Sunday, March 28, 2010
Remember the words.
I've been silent for a week.
Last weekend, my favorite and arguably one of the fiercest voices in poetry passed away.
The world hardly stopped. This was barely news to most folks it seemed.
But for me, I found I couldn't speak about it. It's ironic really, the kind of irony that makes you realize that you're not as far along as you thought (in whatever terms you want to live or try to live your life as an artist who speaks). I couldn't find words that fit together, words that expressed anything, really. I couldn't even think about how this really made a difference in my life, in all our lives. I guess I worried that it wouldn't.
Yet she's haunted me all week. All week I've lingered over her, wondered how I could measure a voice, its impact, its power. And I've found that it's impossible, at least for me. I can't begin to quantify it and I suspect that I never will.
Last week, Ai passed away at the age of 62. If you Google her, "Artificial Intelligence" still pops up until the very bottom of the page. The New York Times only posted an obit yesterday (and then in the Books section) and only a handful of folks (among them one of my favorite poets, Mark Doty) have lamented or acknowledged her death and her life.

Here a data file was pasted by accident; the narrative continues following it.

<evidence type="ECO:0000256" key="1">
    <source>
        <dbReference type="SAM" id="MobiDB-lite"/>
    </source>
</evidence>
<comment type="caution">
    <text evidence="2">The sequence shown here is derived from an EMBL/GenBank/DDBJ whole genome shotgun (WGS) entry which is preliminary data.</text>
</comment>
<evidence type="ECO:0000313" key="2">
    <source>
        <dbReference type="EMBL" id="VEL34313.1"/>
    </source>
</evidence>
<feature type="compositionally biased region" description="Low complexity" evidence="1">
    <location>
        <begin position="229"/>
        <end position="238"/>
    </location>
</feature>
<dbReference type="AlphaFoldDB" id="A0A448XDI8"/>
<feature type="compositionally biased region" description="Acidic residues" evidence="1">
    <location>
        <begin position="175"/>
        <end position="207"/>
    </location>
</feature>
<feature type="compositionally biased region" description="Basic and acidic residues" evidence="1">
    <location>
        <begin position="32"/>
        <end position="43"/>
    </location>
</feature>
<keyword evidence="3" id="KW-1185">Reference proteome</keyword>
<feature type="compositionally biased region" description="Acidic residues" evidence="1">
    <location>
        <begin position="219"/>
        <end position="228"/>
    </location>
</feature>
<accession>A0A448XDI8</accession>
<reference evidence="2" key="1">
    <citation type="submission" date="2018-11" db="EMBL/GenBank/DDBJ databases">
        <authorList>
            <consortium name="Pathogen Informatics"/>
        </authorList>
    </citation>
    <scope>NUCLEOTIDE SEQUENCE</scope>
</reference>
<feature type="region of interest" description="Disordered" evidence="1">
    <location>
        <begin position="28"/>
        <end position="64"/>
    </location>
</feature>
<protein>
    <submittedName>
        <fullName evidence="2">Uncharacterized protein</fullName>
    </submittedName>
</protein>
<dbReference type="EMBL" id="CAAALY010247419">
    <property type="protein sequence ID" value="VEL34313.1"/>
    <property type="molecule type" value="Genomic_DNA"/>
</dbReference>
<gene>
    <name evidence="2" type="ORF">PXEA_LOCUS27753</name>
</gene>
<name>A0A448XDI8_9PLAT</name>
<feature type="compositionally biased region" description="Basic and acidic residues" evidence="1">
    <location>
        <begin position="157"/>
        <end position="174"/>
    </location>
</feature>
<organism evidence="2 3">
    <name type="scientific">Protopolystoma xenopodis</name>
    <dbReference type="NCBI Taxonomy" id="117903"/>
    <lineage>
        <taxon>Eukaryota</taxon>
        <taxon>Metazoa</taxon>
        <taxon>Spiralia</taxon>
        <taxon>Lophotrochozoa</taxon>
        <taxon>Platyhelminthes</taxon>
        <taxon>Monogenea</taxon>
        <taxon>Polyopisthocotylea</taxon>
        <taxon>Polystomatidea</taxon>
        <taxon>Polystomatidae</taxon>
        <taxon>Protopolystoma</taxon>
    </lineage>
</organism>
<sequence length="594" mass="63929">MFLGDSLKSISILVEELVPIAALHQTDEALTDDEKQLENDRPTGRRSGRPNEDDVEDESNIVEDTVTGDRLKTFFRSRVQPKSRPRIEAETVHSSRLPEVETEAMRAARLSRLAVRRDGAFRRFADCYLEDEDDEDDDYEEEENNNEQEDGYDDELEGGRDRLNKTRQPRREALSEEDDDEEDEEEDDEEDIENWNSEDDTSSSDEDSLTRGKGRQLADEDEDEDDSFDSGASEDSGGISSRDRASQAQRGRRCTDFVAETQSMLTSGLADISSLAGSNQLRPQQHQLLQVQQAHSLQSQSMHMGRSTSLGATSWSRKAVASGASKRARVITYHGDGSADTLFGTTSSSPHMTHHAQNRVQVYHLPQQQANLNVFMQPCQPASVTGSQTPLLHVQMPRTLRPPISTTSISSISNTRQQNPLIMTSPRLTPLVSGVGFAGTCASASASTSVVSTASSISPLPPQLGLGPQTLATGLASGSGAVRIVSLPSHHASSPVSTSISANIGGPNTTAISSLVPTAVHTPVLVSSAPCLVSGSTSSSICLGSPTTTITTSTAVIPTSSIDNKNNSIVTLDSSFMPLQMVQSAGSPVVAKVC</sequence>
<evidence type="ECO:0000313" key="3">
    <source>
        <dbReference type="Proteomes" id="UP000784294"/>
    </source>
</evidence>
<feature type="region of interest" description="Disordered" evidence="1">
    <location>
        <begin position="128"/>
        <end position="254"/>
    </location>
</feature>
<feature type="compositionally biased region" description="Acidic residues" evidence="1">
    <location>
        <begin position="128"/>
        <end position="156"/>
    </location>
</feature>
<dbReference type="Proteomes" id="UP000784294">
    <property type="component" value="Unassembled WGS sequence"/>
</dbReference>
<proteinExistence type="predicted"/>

It astounds me. How can a person who has had (and I'm sure will continue to have) such a huge impact on me as both an artist and a person, be forgotten before she is even remembered? My good friend and lit blog maven, Anna Clark posted on Ai's death and then days later posted again, lamenting the fact that the world did not take notice. Death didn't stop for her and we didn't either.
Why? And why do I care? Ai, it seems, certainly didn't care what anyone thought of her. By all accounts (I never had the good fortune to meet her), she was a force of individuality that lived her own way. She didn't seem to need us to remember her, and yet, I am devastated that we didn't. That we don't. Her poems, (she wrote exclusively in dramatic monologue)the words she put into the world are something else. I don't think I want to live in a world where we don't remember the words. Even when the person has faded from memory and we barely recall their lives on this plane of existence, the words, the words are the thing that can never fade.